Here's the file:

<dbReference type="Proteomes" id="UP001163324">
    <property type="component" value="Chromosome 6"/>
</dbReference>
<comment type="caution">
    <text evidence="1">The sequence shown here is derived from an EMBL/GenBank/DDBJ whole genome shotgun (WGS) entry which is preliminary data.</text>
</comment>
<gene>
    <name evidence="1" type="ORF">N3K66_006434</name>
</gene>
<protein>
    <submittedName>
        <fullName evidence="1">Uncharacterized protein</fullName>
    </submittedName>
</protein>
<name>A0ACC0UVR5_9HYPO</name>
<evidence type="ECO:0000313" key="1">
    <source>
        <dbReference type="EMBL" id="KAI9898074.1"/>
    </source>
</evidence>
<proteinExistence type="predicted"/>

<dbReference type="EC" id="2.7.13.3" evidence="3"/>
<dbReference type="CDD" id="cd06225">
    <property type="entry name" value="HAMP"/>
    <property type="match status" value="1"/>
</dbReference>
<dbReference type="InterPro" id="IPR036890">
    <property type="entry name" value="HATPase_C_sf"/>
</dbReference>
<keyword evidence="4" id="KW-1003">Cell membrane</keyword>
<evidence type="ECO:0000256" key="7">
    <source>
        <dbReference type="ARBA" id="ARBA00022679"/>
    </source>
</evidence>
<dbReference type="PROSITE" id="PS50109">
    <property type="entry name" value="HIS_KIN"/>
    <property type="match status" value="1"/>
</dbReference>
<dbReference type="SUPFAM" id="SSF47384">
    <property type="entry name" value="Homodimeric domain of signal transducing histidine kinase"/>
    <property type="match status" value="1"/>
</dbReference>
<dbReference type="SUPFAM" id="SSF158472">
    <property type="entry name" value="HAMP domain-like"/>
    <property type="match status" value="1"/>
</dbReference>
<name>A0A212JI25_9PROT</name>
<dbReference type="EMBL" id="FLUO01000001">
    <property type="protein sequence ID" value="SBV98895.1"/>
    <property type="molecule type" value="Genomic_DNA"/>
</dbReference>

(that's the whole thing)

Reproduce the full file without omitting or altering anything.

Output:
<dbReference type="Proteomes" id="UP001163324">
    <property type="component" value="Chromosome 6"/>
</dbReference>
<comment type="caution">
    <text evidence="1">The sequence shown here is derived from an EMBL/GenBank/DDBJ whole genome shotgun (WGS) entry which is preliminary data.</text>
</comment>
<gene>
    <name evidence="1" type="ORF">N3K66_006434</name>
</gene>
<protein>
    <submittedName>
        <fullName evidence="1">Uncharacterized protein</fullName>
    </submittedName>
</protein>
<name>A0ACC0UVR5_9HYPO</name>
<evidence type="ECO:0000313" key="1">
    <source>
        <dbReference type="EMBL" id="KAI9898074.1"/>
    </source>
</evidence>
<proteinExistence type="predicted"/>

<dbReference type="EC" id="2.7.13.3" evidence="3"/>
<dbReference type="CDD" id="cd06225">
    <property type="entry name" value="HAMP"/>
    <property type="match status" value="1"/>
</dbReference>
<dbReference type="InterPro" id="IPR036890">
    <property type="entry name" value="HATPase_C_sf"/>
</dbReference>
<keyword evidence="4" id="KW-1003">Cell membrane</keyword>
<evidence type="ECO:0000256" key="7">
    <source>
        <dbReference type="ARBA" id="ARBA00022679"/>
    </source>
</evidence>
<dbReference type="PROSITE" id="PS50109">
    <property type="entry name" value="HIS_KIN"/>
    <property type="match status" value="1"/>
</dbReference>
<dbReference type="SUPFAM" id="SSF47384">
    <property type="entry name" value="Homodimeric domain of signal transducing histidine kinase"/>
    <property type="match status" value="1"/>
</dbReference>
<dbReference type="SUPFAM" id="SSF158472">
    <property type="entry name" value="HAMP domain-like"/>
    <property type="match status" value="1"/>
</dbReference>
<name>A0A212JI25_9PROT</name>
<dbReference type="EMBL" id="FLUO01000001">
    <property type="protein sequence ID" value="SBV98895.1"/>
    <property type="molecule type" value="Genomic_DNA"/>
</dbReference>